With the help of her shore team, Dee Caffari gets down and dirty on Aviva's mechanics 3/5/06

Date2 May at 2306

PositionN 14° 19′ / W 26° 26′

Last night and tonight are what sailing in the tropics is all about. The sky is clear apart from the odd ball of cotton wool floating by and the stars are abundant. There is a relatively new moon that looks straight from a child’s drawing. It rises early and gives a streak of light across the darkness. The wind is steady and Aviva is sailing like a dream. Having consistent trade winds is enabling us to stay on a starboard tack and just head home with a shift in course by ten degrees every now and again as the wind shifts through the course of the day.

Following a bank holiday weekend, everyone was back in the office and behind desks, available on the phone and on email. After my exploits with sailing in circles last Friday, the shore team was keen to solve the issues to enable me to once more have two working pilots with two working rams. At the end of play on Friday I had just one of each. The second hydraulic ram was disconnected from the steering quadrant.

I knew the team was keen to push on with the problem solving as while Aviva and I were in comfortable sailing conditions and the weather being fair, it was a perfect time to do it. I knew they were right, but the thought of taking Aviva to bits and testing parts bit by bit was not what I wanted. Given the distance to home I just wanted to keep going with the working pilot. In the back of my mind though I knew that if I risked just having the one pilot working I would encounter a problem and it would be when conditions were difficult, that would be Murphy at work again!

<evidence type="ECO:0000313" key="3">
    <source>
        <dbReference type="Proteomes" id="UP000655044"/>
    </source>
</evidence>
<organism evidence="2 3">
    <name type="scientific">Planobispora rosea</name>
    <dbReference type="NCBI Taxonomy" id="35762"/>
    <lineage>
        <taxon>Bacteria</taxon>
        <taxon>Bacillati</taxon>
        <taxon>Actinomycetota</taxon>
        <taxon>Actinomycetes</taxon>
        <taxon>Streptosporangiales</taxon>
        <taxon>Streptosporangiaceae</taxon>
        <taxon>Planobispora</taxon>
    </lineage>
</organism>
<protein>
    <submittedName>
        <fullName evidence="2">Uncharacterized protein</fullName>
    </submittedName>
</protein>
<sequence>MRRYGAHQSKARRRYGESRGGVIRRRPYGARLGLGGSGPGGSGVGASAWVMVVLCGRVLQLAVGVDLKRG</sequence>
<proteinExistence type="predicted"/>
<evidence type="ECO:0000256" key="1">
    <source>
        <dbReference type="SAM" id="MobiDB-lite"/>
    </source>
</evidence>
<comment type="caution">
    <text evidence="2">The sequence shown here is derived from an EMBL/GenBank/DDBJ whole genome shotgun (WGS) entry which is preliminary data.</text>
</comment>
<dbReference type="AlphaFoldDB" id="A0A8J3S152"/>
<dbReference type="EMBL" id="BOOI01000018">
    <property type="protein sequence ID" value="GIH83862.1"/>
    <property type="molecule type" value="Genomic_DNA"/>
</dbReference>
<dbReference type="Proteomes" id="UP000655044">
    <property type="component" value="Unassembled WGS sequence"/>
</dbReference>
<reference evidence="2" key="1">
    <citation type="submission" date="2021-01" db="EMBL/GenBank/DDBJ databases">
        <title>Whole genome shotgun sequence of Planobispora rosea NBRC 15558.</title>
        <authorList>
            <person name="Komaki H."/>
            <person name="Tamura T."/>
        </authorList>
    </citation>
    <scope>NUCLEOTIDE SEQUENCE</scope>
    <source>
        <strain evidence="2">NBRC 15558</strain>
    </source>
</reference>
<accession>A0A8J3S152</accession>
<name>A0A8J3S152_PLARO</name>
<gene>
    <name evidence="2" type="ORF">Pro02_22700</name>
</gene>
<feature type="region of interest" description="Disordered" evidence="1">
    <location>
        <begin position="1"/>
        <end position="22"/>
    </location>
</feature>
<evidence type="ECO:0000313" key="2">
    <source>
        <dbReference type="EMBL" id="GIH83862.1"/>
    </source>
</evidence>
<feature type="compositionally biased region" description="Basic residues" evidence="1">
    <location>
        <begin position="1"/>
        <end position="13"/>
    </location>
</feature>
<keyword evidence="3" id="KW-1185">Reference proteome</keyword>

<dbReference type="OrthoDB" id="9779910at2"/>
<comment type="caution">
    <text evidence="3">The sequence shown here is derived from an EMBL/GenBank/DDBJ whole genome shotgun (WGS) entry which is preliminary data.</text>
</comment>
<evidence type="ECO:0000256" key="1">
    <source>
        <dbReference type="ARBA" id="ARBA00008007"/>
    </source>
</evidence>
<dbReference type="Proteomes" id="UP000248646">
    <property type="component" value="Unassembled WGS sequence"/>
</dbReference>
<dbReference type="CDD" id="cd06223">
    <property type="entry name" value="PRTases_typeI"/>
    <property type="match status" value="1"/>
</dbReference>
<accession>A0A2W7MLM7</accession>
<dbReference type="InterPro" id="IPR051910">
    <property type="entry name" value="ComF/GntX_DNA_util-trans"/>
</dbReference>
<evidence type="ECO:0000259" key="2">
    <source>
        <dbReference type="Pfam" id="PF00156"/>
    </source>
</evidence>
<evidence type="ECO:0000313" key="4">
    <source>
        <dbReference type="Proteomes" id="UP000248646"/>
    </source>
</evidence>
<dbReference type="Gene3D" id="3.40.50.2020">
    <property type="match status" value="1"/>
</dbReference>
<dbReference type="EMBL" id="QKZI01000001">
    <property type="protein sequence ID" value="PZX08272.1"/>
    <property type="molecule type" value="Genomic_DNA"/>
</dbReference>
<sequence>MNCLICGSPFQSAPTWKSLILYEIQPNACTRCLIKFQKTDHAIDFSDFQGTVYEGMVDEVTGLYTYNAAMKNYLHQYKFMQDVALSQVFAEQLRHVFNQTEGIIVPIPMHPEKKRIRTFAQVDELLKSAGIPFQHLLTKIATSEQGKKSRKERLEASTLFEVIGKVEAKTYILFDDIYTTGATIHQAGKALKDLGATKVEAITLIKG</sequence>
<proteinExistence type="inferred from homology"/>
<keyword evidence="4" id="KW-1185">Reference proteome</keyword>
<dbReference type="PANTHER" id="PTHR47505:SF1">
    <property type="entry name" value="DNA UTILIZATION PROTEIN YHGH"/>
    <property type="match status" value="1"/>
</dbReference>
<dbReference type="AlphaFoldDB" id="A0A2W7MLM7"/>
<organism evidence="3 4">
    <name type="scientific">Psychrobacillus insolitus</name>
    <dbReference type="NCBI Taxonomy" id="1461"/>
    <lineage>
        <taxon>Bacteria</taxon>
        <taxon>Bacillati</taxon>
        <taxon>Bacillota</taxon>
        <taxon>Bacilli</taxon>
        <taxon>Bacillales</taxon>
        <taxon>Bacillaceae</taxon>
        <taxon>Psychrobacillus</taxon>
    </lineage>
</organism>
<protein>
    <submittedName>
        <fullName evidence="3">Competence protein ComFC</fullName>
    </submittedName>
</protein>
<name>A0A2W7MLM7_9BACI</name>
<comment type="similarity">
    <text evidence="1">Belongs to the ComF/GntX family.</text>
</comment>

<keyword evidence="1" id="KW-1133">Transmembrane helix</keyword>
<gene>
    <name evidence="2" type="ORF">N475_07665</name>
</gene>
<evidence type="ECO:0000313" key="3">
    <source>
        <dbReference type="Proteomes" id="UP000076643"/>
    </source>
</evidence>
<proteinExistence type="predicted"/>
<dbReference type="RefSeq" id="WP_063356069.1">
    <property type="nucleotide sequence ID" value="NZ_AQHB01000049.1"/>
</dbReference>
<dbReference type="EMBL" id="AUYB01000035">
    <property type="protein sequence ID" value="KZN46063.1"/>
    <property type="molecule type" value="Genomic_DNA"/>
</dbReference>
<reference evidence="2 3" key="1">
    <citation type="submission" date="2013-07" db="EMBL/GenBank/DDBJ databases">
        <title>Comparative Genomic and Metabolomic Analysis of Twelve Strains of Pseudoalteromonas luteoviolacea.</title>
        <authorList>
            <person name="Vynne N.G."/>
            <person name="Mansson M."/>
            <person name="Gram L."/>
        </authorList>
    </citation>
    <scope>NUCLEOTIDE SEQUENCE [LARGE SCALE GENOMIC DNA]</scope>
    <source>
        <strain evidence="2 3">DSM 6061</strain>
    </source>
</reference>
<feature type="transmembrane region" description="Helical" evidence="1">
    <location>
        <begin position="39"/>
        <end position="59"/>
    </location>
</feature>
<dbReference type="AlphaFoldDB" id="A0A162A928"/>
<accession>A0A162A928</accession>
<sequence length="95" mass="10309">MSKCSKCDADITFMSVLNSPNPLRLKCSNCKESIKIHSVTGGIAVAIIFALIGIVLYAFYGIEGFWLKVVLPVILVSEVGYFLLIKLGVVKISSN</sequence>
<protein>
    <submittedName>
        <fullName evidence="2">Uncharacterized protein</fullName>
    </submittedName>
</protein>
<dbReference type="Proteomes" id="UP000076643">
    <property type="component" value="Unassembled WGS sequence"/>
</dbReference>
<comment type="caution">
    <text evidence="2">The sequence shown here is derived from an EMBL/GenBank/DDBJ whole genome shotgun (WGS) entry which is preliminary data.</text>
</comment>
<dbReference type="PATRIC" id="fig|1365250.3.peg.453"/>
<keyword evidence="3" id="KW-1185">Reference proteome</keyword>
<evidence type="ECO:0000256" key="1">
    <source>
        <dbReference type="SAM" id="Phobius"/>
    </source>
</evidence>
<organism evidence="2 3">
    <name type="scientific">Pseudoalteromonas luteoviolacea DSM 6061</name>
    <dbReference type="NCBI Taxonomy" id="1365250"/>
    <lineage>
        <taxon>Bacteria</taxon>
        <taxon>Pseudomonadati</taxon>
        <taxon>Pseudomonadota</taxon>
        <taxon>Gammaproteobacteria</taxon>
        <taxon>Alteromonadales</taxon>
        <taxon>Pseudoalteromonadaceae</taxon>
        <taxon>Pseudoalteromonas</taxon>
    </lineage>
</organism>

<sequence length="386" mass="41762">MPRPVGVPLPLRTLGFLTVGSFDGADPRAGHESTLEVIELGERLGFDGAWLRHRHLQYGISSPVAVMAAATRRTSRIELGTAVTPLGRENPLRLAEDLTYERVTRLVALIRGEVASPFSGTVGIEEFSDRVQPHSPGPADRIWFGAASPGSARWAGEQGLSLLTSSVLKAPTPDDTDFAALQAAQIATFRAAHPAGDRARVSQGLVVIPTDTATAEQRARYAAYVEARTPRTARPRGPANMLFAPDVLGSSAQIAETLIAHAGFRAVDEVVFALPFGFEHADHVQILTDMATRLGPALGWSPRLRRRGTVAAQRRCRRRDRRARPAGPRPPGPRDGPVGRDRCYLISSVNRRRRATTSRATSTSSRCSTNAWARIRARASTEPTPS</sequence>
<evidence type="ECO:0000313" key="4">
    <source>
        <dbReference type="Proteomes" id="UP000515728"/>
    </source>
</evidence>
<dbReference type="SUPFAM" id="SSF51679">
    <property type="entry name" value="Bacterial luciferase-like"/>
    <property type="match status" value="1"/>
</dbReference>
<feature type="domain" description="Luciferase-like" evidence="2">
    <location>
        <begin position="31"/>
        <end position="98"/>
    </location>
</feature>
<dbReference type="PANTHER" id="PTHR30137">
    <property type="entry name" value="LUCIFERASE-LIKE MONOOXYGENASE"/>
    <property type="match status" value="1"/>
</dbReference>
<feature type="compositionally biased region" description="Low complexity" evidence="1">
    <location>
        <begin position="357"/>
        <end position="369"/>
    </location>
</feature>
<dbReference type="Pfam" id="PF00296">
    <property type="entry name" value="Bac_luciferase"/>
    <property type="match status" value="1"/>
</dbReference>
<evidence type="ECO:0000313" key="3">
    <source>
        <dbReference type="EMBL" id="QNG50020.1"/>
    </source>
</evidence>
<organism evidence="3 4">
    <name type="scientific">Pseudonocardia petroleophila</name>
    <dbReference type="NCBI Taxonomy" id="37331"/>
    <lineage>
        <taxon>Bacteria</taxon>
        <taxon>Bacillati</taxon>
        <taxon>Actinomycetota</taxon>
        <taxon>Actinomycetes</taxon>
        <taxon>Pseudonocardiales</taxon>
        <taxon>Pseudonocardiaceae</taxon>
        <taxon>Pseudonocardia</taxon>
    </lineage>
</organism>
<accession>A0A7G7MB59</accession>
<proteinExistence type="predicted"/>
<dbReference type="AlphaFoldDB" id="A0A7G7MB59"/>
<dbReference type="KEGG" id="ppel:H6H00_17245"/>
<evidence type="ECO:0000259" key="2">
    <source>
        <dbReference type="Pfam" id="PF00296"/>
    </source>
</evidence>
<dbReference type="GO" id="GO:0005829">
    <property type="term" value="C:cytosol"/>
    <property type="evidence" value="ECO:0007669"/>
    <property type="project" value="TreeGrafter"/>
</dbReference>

So the questions came through checking step by step the events of Friday. The answers and some pictures were sent back from Aviva and the conversations between the shore team and the designers of the pump units continued. Through diligence, perseverance and patience from the guys at home, they found the problem. For the techies out there, I had to change the whole Cont. Rated Operational Solenoid Valve. On Friday I had only changed a part of it. So off I went into my box at the back of Aviva. Of course the part I had to get to was hidden behind some wires and cables. I could barely get my hand in there and when I got the spanner on the part I needed to undo, I couldn’t move it anywhere as the pump and motor were in the way. Typical, had it been on the other unit, it would have been no problem at all.

After some convincing I freed the nut and changed the solenoid valve for the spare I have. The next step was to check to see if I could turn the wheel with the second ram now attached to the steering quadrant. I was nervous, but pleased to say the wheel moved freely. Gold stars all round for everyone involved and some relief in the knowledge that I now have a back up to the pilot that is working once more.

As the day began in a mechanical manner I thought I would continue. The shore team informed me that it was that time again for the generator to be serviced. This was to be my third and final service of the voyage. I already had hydraulic fluid and grease on my hands so why not add oil and diesel to that too. I am getting quite good at the generator service now and while the oil was draining from the sump, I changed the injectors, the fuel filter, and the Separ filter. Once the old oil had drained I then changed the oil filter and put in three litres of fresh oil. Although I am much quicker than the first time I did this job I am still as nervous, as the generator is my life line for all the systems onboard so I really need it to work. It is always a relief when you bleed the system and then you turn the switch and she actually starts.

At the end of a mucky but very productive day I decided a shower was the order of the day, in perfect timing to drink a cup of tea on deck as the sun went down. Tomorrow we shall be off the Cape Verde Islands and continuing to close on our outbound track.

Dee & Aviva